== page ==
Early in the war President Lincoln suspended habeas corpus. Without a writ of habeas corpus, citizens could be thrown in jail and held there without being given a trial. It was an effective way of silencing the opposition, but many Democrats questioned the constitutionality of this action. It became commonplace for federal soldiers and law officers to ride in posses through Pike County arresting those whom they suspected to be unloyal. On June 7, 1863, federal cavalry from Quincy, immediately north of Pike County, staged an early morning raid and captured three men suspected of being disloyal. The three were pulled out of their beds and led away as prisoners. George Walburn of Kinderhook, a member of the Union League and a staunch Republican, was one of the three. He was awakened from his bed by the sound of a group of men riding up to his house. Thinking they must be Bushwhackers, Walburn opened his window and fired his gun, shooting a soldier in the jaw. Walburn's house was then set ablaze. Still in his nightclothes, he was tied behind a horse and dragged to his death.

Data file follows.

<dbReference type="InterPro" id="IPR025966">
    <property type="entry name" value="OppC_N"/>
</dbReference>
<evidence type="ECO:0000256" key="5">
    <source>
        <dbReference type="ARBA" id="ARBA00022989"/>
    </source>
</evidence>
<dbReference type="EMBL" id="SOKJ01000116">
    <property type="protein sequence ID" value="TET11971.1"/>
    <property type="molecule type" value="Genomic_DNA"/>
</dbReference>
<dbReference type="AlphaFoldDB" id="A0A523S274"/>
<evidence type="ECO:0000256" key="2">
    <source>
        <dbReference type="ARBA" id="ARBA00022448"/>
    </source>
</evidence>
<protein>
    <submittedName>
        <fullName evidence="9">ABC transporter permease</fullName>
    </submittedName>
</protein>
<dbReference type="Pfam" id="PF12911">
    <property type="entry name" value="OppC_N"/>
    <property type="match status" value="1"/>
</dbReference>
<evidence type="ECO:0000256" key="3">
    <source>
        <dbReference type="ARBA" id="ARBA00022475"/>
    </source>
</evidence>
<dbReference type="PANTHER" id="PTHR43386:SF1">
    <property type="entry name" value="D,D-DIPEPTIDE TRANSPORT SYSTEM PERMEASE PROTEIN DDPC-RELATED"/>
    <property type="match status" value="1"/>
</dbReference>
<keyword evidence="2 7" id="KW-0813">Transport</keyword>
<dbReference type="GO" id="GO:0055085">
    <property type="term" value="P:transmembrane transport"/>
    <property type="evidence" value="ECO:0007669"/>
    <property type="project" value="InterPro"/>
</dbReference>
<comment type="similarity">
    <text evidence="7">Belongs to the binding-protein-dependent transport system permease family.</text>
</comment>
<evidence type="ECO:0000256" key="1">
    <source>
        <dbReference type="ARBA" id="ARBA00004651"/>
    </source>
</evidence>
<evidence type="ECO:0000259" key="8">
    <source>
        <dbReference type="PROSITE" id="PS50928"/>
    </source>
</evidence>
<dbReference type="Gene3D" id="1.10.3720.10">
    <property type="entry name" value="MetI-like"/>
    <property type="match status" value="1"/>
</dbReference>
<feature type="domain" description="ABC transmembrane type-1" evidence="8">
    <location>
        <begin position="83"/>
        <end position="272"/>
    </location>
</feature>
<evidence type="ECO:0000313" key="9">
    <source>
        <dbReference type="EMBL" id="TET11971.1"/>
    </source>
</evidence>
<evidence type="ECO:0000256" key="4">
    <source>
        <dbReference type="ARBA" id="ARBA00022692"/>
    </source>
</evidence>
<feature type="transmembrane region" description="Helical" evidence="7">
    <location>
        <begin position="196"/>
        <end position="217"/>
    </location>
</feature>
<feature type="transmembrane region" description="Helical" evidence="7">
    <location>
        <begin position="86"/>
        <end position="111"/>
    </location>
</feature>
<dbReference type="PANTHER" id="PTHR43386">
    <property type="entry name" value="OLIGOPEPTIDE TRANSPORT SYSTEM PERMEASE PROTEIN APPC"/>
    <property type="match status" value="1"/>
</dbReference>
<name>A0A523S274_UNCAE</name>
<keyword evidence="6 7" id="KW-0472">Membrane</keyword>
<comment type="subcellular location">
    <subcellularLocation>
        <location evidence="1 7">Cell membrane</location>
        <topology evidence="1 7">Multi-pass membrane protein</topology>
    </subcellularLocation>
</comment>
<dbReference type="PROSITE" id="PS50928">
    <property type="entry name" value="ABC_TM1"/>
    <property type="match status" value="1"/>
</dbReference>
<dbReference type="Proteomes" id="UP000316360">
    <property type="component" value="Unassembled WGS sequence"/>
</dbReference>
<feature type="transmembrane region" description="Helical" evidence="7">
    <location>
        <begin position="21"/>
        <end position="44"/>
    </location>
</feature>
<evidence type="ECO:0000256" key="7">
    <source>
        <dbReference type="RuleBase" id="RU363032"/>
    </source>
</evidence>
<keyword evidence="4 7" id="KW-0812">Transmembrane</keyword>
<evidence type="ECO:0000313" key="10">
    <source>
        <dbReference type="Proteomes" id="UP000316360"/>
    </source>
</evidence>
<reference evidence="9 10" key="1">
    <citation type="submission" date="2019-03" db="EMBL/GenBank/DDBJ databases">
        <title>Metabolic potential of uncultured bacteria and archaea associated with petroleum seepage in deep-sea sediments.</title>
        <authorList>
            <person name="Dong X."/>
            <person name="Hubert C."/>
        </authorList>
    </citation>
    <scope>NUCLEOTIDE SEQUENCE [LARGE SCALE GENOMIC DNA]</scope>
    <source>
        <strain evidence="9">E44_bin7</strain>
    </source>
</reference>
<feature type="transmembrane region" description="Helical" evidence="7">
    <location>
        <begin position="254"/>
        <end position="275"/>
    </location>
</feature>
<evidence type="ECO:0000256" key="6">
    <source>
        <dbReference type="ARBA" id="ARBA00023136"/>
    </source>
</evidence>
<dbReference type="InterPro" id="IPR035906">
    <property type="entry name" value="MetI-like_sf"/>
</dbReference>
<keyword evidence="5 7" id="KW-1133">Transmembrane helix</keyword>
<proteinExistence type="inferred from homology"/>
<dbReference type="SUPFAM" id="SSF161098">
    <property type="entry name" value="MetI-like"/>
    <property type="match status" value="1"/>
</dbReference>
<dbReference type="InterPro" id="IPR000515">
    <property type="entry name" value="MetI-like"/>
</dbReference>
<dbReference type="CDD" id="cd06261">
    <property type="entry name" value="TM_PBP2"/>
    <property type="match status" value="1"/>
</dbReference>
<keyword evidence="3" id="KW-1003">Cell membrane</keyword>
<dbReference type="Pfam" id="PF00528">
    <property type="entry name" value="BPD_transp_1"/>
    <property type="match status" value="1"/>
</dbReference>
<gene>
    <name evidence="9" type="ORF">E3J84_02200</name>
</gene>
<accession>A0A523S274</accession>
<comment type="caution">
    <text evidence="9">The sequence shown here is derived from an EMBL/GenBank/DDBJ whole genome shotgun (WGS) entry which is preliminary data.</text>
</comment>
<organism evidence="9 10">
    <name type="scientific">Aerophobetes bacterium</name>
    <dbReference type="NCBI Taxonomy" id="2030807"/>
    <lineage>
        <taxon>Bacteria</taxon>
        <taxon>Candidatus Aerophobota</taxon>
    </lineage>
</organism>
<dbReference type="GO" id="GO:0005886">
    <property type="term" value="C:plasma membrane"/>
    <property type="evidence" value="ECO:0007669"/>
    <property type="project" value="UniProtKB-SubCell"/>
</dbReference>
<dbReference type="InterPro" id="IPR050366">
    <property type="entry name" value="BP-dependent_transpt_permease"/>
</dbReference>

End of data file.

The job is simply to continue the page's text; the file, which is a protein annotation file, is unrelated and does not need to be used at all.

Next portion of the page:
Many Pike County men fell on the battlefield, particularly at Vicksburg. During an assault on May 22, 1863, against Confederate fortifications at Vicksburg, as many as 102 men of the "Bloody Ninety-ninth" fell during the first ten minutes of the attack. To provide aid for the widows and children of the fallen soldiers, a large meeting was called at New Hartford on January 11,1864. No Democrats were allowed to speak at the meeting, and they were greatly offended. Hundreds signed letters of protest at being excluded from the meeting, and some Republicans supported them. The names of the protesters were published in the Pike County Democrat. Democrats eventually acted on their own and delivered piles of wood, depositing them on the Pittsfield public square for needy families.